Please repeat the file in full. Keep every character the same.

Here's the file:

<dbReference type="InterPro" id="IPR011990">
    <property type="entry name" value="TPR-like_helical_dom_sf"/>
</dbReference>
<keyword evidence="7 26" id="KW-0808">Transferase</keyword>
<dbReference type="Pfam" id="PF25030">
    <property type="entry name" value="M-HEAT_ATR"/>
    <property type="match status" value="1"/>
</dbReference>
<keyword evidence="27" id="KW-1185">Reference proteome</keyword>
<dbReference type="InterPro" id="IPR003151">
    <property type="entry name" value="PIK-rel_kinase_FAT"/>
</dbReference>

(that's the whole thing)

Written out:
<dbReference type="InterPro" id="IPR011990">
    <property type="entry name" value="TPR-like_helical_dom_sf"/>
</dbReference>
<keyword evidence="7 26" id="KW-0808">Transferase</keyword>
<dbReference type="Pfam" id="PF25030">
    <property type="entry name" value="M-HEAT_ATR"/>
    <property type="match status" value="1"/>
</dbReference>
<keyword evidence="27" id="KW-1185">Reference proteome</keyword>
<dbReference type="InterPro" id="IPR003151">
    <property type="entry name" value="PIK-rel_kinase_FAT"/>
</dbReference>